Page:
A familiar sight when hiking on Table Mountain is the white-necked raven. They’re often seen gliding overhead, riding the thermals, uttering their croaky caw – one of the most recognizable sounds on Table Mountain. On hot days in summer, with heat shimmering off the rocks and the mountain baking under a torrid sun, two sounds break the oppressive silence on the mountain: the screech of cicadas and the kraaaak-kraaaak of white-necked ravens spiraling in a cloudless sky.
A white-necked raven gliding along the front edge of Table Mountain
Never really a raven lover, I was sort of won over the other day when I watched one amuse itself in mid-flight by dropping a stick and swooping down to catch it a meter or so lower down – not once, but several times. For such a large bird, it displayed remarkable aerial prowess. But what most amazed me was the fact that it was playing games with itself – not something you often see among birds.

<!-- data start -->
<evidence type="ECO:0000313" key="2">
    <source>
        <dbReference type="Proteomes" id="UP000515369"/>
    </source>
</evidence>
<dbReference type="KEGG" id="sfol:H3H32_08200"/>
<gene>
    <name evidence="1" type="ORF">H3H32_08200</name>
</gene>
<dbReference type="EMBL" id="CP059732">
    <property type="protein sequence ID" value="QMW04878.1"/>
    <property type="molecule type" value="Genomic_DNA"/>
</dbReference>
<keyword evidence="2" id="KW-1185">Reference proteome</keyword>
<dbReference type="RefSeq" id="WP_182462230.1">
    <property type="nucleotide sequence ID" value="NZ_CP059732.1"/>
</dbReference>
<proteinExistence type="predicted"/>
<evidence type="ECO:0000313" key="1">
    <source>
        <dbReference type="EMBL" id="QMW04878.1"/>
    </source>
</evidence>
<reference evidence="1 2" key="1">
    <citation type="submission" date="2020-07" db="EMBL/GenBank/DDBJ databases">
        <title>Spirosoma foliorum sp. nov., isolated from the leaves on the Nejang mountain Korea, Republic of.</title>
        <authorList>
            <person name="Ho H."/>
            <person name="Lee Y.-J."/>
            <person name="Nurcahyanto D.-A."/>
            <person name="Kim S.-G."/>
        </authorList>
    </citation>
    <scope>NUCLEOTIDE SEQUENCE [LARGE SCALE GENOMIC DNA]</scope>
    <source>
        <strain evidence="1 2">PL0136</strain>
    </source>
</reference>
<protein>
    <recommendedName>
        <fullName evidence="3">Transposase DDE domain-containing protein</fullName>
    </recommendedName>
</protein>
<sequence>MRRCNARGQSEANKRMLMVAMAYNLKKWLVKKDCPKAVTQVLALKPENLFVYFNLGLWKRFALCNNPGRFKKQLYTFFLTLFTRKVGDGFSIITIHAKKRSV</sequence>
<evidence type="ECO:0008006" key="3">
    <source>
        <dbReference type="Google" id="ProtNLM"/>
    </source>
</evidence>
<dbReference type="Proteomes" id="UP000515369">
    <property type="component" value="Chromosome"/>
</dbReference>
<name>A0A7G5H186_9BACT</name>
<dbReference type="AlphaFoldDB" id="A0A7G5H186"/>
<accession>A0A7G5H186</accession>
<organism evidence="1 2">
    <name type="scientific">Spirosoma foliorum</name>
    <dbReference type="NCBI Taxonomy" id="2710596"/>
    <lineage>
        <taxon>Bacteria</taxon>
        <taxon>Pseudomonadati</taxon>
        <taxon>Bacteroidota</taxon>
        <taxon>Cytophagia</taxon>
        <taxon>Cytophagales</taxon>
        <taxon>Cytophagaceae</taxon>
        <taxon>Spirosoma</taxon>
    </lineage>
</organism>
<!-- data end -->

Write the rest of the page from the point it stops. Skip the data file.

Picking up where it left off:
Large and black with a white band on the nape of the neck, white-necked ravens are master scavengers and supreme opportunists, eating anything from carrion to seeds to hikers’ sandwiches. Farmers regard them as pests, as they will peck out the eyes of sickly and newborn lambs, thereby killing them. They also feed on young tortoises, dropping them from up high onto rocks to shatter their shell. On Table Mountain, they frequent the northern precipices (but occur all over the mountain), often hopping around on rocks, foraging for lizards or insects. Although deserving its fearsome reputation as a merciless scavenger, it has redeeming qualities like its capacity to play and its exceptional intelligence.
The beauty about hiking Table Mountain is not only the views, but learning some detail about nature and mountains that pleasantly surprises you.